When druggies say they want a "national conversation," is that what they really want? Of course not. They want legalization. But they'd rather mask it, as least at first, because people have no objection to a "conversation," but lots of objections to widespread drug use.
When DP opponents say they want a "moratorium," is that what they really want? Of course not. They want abolition. But they know abolition doesn't sell (see Prop 34 or any poll), so they want it done piecemeal, without saying what the permanent objective really is.
When gun control types say we need a "long overdue dialogue" about "gun violence," is it dialogue that they really want? Of course not. They want harsher gun control legislation, starting last week.
And when a blogger falsely says that he was subject to an armed attack by the Austin police, what does he really want? It's not accurately to report that episode, since it never happened. What he actually wants is to paint the cops as heartless bad guys, since that serves his longtime narrative.
Sorry if I'm supposed to be fooled by all the bait-and-switch. I'm not. (Neither are you, while we're at it).
Posted by: Bill Otis | Feb 23, 2013 5:01:58 PM
You are really being petty when you continue to attack GFB, make strawmen and stray off topic. You are too smart to continue to do that. This post topic may have some interesting insight and your blanket attack of HRW does nobody any good. We "all" have narratives. Most police are worthy of respect, but even I recognize the existence of the "Blue Front" and testilying and the mistaken shooting (102 bullet holes?) in a newspaper delivery SUV in the pursuit of Chris Dorner by LAPD. (I know, the defense lies also - so anything goes).
Im with GFB "To the subject of the post, I'd be interested in learning more about how Japan deals with nonviolent property and drug offenses if two-thirds of the inmates of Chiba prison were convicted for crimes that caused death."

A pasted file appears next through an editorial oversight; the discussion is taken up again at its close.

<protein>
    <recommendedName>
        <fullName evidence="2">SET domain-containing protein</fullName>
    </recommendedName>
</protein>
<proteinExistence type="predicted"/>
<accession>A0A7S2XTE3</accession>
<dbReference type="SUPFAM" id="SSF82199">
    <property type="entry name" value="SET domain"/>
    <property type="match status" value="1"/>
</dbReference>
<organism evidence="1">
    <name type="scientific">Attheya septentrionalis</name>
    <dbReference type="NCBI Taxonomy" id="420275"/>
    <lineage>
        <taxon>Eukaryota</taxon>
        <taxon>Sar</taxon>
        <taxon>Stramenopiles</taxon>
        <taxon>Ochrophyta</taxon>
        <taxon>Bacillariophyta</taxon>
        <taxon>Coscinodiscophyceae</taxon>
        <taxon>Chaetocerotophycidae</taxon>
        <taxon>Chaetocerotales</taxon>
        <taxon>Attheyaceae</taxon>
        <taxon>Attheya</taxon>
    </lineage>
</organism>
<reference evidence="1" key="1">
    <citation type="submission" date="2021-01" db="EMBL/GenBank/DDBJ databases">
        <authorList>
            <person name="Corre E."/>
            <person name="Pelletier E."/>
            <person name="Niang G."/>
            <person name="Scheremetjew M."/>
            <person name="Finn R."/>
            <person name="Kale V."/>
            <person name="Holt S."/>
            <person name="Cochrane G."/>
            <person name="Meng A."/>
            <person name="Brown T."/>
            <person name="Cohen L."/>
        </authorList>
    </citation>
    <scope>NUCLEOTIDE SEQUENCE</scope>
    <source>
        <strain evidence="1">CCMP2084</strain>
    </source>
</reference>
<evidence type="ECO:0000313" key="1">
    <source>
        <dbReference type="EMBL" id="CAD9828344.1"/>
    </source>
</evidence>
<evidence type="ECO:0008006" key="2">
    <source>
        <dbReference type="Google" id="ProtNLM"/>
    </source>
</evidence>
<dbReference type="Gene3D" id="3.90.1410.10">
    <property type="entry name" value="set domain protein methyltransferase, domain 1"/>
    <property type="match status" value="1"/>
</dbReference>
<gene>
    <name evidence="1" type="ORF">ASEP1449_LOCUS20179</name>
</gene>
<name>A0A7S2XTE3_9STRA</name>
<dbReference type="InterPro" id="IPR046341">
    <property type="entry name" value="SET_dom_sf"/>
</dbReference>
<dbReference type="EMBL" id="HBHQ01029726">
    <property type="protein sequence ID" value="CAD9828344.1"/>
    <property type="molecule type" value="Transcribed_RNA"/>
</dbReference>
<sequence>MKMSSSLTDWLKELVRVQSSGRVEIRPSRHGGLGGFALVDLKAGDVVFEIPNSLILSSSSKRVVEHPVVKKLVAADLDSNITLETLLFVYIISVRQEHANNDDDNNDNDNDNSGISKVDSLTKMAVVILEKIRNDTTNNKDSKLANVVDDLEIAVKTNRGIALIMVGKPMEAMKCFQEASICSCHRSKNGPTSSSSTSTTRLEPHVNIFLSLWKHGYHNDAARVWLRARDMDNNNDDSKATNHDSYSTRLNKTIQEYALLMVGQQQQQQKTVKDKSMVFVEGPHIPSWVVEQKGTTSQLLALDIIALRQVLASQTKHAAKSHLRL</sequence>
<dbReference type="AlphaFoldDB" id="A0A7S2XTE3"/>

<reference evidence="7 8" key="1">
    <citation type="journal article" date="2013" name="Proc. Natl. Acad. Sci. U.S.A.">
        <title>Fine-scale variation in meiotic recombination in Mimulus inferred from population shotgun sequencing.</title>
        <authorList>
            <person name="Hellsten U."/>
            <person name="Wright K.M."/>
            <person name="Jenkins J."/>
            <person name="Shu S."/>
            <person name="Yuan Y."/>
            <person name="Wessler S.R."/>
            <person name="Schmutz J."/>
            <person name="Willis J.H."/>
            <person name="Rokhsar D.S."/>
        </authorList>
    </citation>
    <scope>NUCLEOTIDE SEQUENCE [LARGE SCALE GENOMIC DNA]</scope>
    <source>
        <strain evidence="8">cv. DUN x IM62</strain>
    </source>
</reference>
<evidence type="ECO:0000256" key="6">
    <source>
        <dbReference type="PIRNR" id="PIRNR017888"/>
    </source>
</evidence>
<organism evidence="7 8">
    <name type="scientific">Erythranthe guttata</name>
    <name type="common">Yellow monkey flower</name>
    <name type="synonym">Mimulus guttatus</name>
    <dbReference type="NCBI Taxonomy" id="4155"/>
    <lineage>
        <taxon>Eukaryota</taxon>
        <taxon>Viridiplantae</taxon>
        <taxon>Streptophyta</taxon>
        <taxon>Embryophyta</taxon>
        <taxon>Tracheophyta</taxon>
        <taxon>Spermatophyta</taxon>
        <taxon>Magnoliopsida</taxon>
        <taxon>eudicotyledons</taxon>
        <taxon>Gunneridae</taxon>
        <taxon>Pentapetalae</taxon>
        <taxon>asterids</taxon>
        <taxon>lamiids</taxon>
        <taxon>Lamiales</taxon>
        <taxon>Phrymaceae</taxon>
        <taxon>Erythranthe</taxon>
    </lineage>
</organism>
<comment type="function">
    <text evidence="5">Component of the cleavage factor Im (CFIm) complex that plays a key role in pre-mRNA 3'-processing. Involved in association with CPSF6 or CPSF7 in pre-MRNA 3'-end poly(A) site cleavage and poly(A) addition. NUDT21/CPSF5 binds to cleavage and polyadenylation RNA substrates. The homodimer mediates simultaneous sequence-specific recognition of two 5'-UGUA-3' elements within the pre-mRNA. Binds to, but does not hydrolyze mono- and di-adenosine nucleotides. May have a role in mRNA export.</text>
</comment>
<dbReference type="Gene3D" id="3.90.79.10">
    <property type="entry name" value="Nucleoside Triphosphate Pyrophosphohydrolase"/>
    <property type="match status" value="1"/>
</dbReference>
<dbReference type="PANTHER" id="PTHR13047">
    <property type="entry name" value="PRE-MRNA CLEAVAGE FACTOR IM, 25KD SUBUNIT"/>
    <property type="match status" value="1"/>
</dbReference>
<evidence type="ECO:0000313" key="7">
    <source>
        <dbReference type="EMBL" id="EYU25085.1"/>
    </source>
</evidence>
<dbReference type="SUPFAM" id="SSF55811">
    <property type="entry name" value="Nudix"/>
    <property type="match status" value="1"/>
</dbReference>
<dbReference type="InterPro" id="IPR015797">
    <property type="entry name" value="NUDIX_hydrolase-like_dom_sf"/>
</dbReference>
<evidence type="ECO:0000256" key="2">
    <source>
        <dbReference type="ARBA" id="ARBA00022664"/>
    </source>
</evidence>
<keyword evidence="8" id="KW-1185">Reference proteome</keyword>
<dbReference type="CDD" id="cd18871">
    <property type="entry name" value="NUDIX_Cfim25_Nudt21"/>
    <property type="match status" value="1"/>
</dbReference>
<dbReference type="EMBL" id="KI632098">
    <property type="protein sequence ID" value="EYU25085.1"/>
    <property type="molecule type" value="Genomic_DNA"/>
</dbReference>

We have a right and duty to question those with power over us.
Posted by: albeed | Feb 23, 2013 10:58:08 PM
i agree with albeed those are some very very good questions.
As for how the japanese run their prison system. All i can say is it seems to work for them so good for them!
Maybe we could take a few lessons!
Posted by: rodsmith | Feb 24, 2013 1:03:00 AM
"You are really being petty when you continue to attack GFB, make strawmen and stray off topic."
That's odd. I didn't say a single word about Grits until AFTER he attacked me for being a "mind reader." Did you then reproach him for being petty? No? Double standard, albeed?
Grits falsely accused the Austin police of very serious misconduct. He did it publicly and belligerently. While ceaselessly attributing bad motives to others, he breezily excuses himself for this false story as having been merely, uh, "mistaken," then goes right back on offense.
When he apologizes for lying, I will never say another word about it. Until then, I do not agree to be muzzled. (Not that it's the only lie he's told, either).
"...your blanket attack of HRW does nobody any good. We 'all' have narratives."
Then it's hardly a "blanket attack" to point out that HRW has theirs too, now is it?
Lastly, I note that you take no issue with my main point to Grits, to wit, that one hardly need be a mind reader to know that various advocacy groups say one thing when they're actually pushing a different and less appealing agenda. That being the case, Grits's accusation that I'm playing mind reader is, well, "petty," as you might say. Not to mention false.
What he really doesn't like -- and the point both he and you avoid -- is that, because Japanese prisons have serious rules and enforce them, their inmates have a better, safer environment by far than inmates in jails that either don't have or don't enforce such rules.
Do you disagree with that?
Posted by: Bill Otis | Feb 24, 2013 3:39:42 AM
I wonder if things of this nature reduces problems found in some of our prisons regarding those who are convicted of crimes that caused death.
Also, how do countries w/o a death penalty deal with killings in prison. In fact, how often does things of that nature happen in such countries? Do their penal practices limit the chance of that happening vis-a-vis the U.S.?
Posted by: Joe | Feb 24, 2013 8:51:21 AM
There are only 30,000 lawyers for 100 million Japanese, compared to 1.3 million for 300 million Americans. Their criminal justice is as incompetent and as worthless as ours.
So why the low Japanese crime rate?
1) Preservation of the patriarchal Japanese family, and total resistance to feminism.
2) Strong community pressure to conform to rules. For example, bullying is not harassment in Japan. It often results in suicide of the target. No. Bullying in Japan means to be shunned, as in the Amish, another low crime population, with a strong patriarchal family.